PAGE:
Here’s some ice chips from Minny that have yet to melt

Here’s some leftover Super Bowl tids and bits while making the trek back and trying to thaw out at the same time:

First, one Philly media member who was at the Super Bowl has some memories of Nashua and the Nashua Pride.

Geoff Mosher, who writes for Fanrag Sports and does talk radio at 97.5 The Fanatic in Philadelphia, made many a trip to Holman Stadium in the late 1990s and early 2000s covering the Somerset Patriots of the independent Atlantic League of Professional Baseball for the Courier News in Bridgewater, N.J. when they would square off against the Nashua Pride.

“What I loved about Holman was, when the Atlantic League was starting up, a lot of new stadiums were built – Bridgeport, Somerset, Atlantic City,” he said. “You always knew going to Holman, going to Nashua, you were still getting the old school, residential neighborhood baseball field.

“And I also knew there’d be 11 home runs combined with both teams and there’s be a 14-15 inning game. That was great on getaway nights, and (Pride captain) Glenn Murray would be hitting his seventh homer of the night. And I’ll never forget that press box (before Holman was renovated in 2002).”Mosher remembers the epic Pride-Patriots Atlantic League title series. The Pride won the first meeting in 2000 but lost two others before leaving for the Can-Am League n 2006.

“They were awesome,” Mosher said. “I remember when (Pride manager) Butch Hobson collapsed in the dugout (in New Jersey) and he had to be taken to the hospital. And he came back and managed the next day (in Nashua). … That was Butch for you.”

-Had a funny feeling about an hour before the start of Super Bowl LII that the Patriots were in for a huge fight. The Philadelphia Eagles, before they went into the locker room after pregame warmups, huddled together as a team for a little pep talk. They were focused and fired up all week, and it showed in the game. But have never seen an NFL football team do that before.

-High school wrestling is big in Minnesota and the Twin Cities area. How big? Even with the Super Bowl in town, the big story in last Saturday’s Pioneer Press was the wrestling match between local rivals and traditional state powers Apple Valley and Inver Grove Heights. How many fans showed up? Try 1,900. Wow. That would be off the charts in New Hampshire for a dual match.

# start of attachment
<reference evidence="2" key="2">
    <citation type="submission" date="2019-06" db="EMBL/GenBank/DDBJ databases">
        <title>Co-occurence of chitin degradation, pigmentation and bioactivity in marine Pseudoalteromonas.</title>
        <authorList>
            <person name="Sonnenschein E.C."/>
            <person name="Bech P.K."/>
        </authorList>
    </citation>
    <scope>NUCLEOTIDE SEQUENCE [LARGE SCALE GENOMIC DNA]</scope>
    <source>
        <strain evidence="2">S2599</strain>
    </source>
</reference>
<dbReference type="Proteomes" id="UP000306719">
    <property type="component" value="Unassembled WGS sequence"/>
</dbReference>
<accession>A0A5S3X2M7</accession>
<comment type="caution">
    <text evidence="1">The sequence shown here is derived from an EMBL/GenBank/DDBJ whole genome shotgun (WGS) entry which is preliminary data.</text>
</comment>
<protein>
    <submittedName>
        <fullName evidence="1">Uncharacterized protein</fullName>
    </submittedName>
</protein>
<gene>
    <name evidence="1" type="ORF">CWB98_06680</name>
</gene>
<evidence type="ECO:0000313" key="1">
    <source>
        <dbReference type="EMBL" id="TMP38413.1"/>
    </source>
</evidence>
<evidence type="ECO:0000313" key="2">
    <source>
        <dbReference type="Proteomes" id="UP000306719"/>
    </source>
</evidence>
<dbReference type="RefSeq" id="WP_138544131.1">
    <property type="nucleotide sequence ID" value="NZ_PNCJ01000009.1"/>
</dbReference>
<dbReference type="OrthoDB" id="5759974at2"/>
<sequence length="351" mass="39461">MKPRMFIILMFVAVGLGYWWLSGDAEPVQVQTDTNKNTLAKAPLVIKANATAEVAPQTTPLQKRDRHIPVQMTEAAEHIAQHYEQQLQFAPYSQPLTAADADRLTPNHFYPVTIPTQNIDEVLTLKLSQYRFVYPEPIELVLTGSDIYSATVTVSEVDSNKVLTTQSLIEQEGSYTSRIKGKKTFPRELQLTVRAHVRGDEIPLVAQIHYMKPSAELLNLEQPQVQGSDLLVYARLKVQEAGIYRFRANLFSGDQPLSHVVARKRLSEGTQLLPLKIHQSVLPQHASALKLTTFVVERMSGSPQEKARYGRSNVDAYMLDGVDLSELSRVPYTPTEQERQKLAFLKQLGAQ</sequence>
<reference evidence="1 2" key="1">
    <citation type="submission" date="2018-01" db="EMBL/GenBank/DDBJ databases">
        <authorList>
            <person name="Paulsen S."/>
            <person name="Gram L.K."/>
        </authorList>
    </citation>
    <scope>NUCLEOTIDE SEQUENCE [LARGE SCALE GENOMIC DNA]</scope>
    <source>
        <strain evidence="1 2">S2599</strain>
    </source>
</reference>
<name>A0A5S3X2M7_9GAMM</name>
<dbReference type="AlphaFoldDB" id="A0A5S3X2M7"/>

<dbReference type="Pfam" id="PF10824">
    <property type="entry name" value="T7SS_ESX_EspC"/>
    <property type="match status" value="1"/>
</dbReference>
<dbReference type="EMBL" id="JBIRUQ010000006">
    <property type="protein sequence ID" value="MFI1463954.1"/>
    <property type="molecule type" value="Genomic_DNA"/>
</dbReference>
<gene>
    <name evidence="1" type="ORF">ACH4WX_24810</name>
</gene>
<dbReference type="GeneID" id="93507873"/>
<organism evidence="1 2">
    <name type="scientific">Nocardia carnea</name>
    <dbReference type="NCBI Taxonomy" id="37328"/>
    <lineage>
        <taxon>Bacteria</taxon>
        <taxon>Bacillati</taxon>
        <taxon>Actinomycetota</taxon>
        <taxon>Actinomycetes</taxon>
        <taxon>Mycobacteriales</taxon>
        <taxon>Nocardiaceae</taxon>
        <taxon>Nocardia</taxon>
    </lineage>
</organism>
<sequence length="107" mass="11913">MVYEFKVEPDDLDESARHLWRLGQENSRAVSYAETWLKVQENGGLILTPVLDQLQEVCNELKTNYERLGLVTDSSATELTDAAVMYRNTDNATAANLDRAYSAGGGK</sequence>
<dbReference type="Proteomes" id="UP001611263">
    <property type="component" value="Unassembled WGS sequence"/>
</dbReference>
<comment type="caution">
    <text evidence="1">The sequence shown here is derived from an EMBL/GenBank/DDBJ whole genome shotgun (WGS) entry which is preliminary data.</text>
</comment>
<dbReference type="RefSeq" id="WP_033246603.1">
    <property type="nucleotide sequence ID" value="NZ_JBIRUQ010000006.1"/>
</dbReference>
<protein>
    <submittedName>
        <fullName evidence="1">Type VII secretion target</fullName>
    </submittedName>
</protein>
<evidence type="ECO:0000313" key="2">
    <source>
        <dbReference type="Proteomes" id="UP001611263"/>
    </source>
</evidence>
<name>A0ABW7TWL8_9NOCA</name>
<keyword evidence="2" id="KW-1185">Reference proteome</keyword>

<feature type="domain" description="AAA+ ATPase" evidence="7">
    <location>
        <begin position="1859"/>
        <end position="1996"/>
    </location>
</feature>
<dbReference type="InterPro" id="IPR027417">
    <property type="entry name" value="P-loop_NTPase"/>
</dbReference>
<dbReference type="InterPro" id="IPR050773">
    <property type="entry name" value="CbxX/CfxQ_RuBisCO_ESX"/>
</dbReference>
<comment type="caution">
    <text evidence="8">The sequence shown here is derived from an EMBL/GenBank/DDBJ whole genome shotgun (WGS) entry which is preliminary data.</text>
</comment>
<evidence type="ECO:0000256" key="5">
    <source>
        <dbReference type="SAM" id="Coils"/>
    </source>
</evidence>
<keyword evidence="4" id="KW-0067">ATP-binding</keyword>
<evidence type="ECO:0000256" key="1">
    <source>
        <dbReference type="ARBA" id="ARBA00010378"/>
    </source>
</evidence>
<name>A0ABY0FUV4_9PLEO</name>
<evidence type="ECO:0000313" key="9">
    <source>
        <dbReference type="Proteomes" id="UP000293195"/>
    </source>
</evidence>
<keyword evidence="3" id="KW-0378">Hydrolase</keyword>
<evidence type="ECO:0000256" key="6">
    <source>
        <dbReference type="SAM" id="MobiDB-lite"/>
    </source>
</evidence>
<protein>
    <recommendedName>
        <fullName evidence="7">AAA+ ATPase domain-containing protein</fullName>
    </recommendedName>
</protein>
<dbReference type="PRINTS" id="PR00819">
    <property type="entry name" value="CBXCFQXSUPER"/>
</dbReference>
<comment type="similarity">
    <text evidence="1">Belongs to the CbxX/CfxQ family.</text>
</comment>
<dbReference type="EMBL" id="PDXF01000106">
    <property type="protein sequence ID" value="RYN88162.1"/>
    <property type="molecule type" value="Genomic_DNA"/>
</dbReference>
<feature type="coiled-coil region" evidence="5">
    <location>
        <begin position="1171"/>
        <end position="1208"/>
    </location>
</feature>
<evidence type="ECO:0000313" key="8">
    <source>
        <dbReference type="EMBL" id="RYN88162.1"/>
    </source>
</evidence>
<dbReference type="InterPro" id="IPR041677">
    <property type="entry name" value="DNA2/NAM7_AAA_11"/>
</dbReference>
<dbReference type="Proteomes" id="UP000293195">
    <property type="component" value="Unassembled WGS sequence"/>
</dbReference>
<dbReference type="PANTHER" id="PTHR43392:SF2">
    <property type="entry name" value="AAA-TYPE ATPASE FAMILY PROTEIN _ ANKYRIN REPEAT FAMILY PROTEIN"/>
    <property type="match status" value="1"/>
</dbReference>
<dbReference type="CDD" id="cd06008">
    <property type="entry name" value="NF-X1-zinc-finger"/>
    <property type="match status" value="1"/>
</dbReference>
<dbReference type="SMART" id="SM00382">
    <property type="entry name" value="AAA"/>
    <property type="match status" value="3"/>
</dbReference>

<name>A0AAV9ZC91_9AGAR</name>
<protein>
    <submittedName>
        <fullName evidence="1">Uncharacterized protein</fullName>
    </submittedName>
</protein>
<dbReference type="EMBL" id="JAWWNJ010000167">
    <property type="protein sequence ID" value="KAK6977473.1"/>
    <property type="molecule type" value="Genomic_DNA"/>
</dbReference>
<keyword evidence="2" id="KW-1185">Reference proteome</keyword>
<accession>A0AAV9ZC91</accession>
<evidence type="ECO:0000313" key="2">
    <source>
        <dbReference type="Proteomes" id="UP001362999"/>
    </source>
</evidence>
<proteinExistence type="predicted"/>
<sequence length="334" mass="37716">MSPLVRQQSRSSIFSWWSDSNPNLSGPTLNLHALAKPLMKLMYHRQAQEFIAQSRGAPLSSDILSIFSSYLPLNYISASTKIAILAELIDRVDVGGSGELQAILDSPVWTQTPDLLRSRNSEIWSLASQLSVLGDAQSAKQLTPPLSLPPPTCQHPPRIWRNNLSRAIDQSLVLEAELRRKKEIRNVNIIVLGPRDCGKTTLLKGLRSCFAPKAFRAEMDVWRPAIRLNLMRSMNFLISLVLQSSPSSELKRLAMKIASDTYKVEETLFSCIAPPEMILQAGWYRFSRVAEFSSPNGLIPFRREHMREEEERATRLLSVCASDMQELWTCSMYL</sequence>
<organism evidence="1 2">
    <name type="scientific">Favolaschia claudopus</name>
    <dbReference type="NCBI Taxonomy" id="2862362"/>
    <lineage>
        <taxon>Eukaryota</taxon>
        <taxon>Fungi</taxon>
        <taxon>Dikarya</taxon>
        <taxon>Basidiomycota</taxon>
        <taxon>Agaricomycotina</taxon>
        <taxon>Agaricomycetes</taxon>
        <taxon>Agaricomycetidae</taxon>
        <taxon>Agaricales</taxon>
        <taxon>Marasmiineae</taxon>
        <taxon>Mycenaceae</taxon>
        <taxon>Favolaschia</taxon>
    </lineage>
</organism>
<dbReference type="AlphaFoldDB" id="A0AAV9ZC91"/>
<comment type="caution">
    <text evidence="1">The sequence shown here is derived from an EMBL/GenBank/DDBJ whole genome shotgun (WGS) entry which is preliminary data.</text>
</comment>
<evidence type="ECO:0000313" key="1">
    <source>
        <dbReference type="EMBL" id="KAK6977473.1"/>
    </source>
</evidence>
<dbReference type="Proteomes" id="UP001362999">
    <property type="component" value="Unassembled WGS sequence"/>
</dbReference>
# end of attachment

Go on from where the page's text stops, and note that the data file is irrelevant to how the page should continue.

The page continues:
-It was an interesting setup for the Super Bowl. The main fan experiences were in downtown Minneapolis while the media, which is usually situated near all of that, was housed and worked in the airport/Mall of America area. The Eagles and Patriots team hotels were attached to the Mall, and fans were always hanging around the entrance to the J.W. Mariott, which was the Patriots hotel. Strange to walk just across the way from the media workroom to attend Patriots press conferences instead of taking an hour bus ride to their hotel. The Eagles were located on the other side of the Mall. Yeah, walking back from one of them yours truly got lost.

— Word is the corporate sponsors weren’t too thrilled with the NFL’s selection of Minneapolis for the Super Bowl, not when the temperature hardly ever got above 15 degrees and the high on game day was a whopping five degrees. The Minneapolis Super Bowl slogan was “The Bold North”, as they tried to turn “cold” into “bold”. Even the state’s governer, Mark Dayton, joked during the “Handoff” press conference Monday morning that pats the current city on the back and highlights next year’s site (Atlanta). “I don’t know if there’ll be a lot of corporate transfers from Atlanta after (Sunday),” he said, referring to the bitter cold. “But we delivered.”

Yeah, how about delivering portable heaters. Ah, but after Atlanta the next two Super Bowls are in Miami and Tampa. It’s been 26 years in between Super Bowls for Minny, and you make have to make triple digits until the next one.

— Have to admit, while the climate wasn’t Super Bowl worthy, U.S. Bank Stadium certainly was. The place is a palace. But unlike a lot of other stadiums, it’s not located in a suburban area or in the middle of nowhere. It’s basically situated in a downtown neighborhood. As an example, the dropoff-pickup area for the media buses was along the street in a quiet neighborhood highlighted by the Hope Community Church. At least the media had a possible backup shelter plan if we missed the bus.

Tom King can be reached at 594-1251,tking@nashuatelegraph.com., or @Telegraph_TomK.